The New Cosmos: A Watershed Moment for Science
I don’t know about you, but I was biting my tongue watching the introduction to Cosmos tonight, as an audio clip from the original Cosmos sounded, “The cosmos is all that is, or ever was, or ever will be. Come with me.”
I wondered, I admit, if Seth MacFarlane and Neil deGrasse Tyson would do the original justice. Granted, they had the help of Carl Sagan’s widow, Ann Druyan, who is a writer and executive producer on the show, but it was no small task nonetheless.
I am happy to report that I worried over nothing. Neil deGrasse Tyson is as enticing a storyteller as ever, Alan Silvestri’s music is even more beautiful than it was in Contact, and the whole show feels more like a blockbuster feature presentation (in a good way) than a run-of-the-mill science or history documentary. All of the same messages are there, too: As anyone who has watched the original series knows, Cosmos is as much a lesson in humility and perspective as it is one in science and history.
Many lives were changed by the original, and many will be changed by this one.
(It’s hard to believe I was watching it in primetime on FOX, and that it was airing on many other channels including FOX Sports(!), but I’m glad.)
Neil deGrasse Tyson knows he has some pretty big shoes to fill, but he does it well. Peppered throughout the first episode are references to the original that come together as a beautiful tribute to Carl. I won’t spoil it for anyone who has yet to watch it—just go do so!
The new reboot of the classic Carl Sagan series, now starring Neil deGrasse Tyson, needs our support—seeing more science on mainstream TV may depend on it.
Then there is the shadow of Carl Sagan. The original series was as permeated through and through by Sagan, not just on the air, but off as well. His particular genius for explanation, his grand vision of the cosmos, and his own personal likes and dislikes were everywhere to be seen. And, while some of his colleagues might have derided Sagan’s scientific contributions, perhaps jealous of his success at popularization, he carried with him the gravitas associated with a successful research scientist with over 600 publications, and one who had played a key role in space and planetary exploration, directing the Laboratory for Planetary Studies as a Professor at Cornell University.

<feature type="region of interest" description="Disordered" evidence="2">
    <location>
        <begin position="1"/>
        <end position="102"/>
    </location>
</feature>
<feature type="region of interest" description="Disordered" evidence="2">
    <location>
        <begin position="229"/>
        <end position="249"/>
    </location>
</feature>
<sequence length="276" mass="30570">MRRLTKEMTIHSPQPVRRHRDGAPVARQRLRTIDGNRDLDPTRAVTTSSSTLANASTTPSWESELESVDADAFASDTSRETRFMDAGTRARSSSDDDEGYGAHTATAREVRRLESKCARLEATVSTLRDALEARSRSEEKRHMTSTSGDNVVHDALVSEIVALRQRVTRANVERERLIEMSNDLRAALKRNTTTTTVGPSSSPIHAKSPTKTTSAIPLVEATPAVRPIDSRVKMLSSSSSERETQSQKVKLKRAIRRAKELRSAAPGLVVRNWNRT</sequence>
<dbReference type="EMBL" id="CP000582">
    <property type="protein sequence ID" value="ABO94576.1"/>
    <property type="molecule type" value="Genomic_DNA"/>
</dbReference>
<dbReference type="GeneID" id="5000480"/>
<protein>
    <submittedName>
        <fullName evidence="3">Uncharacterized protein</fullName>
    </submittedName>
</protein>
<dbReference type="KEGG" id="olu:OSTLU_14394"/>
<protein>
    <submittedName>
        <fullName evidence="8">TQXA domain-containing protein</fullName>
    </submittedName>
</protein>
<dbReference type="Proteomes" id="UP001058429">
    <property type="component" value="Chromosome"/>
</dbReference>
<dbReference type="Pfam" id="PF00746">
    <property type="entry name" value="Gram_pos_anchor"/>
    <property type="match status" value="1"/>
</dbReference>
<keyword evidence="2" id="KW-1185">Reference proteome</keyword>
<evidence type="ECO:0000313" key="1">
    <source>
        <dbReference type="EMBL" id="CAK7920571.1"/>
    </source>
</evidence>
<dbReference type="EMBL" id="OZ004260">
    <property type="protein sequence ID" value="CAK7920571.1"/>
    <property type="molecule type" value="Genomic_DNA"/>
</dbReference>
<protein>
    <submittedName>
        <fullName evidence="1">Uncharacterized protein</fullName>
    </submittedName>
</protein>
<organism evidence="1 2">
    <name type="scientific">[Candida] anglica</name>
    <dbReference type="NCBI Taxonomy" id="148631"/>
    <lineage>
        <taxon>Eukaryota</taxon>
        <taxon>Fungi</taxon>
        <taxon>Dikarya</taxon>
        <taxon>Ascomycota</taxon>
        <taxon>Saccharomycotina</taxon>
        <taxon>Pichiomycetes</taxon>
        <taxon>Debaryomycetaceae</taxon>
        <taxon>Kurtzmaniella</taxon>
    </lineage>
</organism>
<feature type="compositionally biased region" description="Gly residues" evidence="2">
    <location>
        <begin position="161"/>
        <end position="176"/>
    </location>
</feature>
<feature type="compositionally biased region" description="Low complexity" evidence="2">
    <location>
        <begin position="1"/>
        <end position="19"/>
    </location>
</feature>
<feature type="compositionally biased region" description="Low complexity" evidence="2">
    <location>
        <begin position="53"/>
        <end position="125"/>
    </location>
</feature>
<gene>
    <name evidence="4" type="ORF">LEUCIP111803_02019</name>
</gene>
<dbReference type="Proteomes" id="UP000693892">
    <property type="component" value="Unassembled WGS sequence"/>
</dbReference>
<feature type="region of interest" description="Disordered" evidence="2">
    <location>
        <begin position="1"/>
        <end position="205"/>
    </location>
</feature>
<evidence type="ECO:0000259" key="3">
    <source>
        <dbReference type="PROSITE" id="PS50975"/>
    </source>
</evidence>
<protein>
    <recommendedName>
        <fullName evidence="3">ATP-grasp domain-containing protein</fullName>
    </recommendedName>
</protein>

Let’s return to the incredible opportunity this moment provides. Seth MacFarlane has correctly recognized that this is a big chance for science in the public arena. While researchers have bemoaned the lack of science on a major network, after this week that particular complaint will be passé.
In that sense, every one of us should root for the success of this program. I certainly am. If it is successful, perhaps the dummies who determine what we see on television will rethink their mantra. If it makes money, maybe we will see more science series on mainstream TV (advertisement: I have a few ideas by the way!), and science will become better integrated into our culture.
For years we have heard the constant refrain that science isn’t marketable, nor isn’t ready for prime time. Yet at my own institute every science program we put on fills up a 3,000-person auditorium with paying members of the public. When the Higgs particle was discovered, everywhere I went I heard people wondering about its significance. A radio program like Science Friday already has more than 2 million listeners each week.
If this Cosmos instills just half as much public passion for scientific discovery as the original did, the future will be very exciting.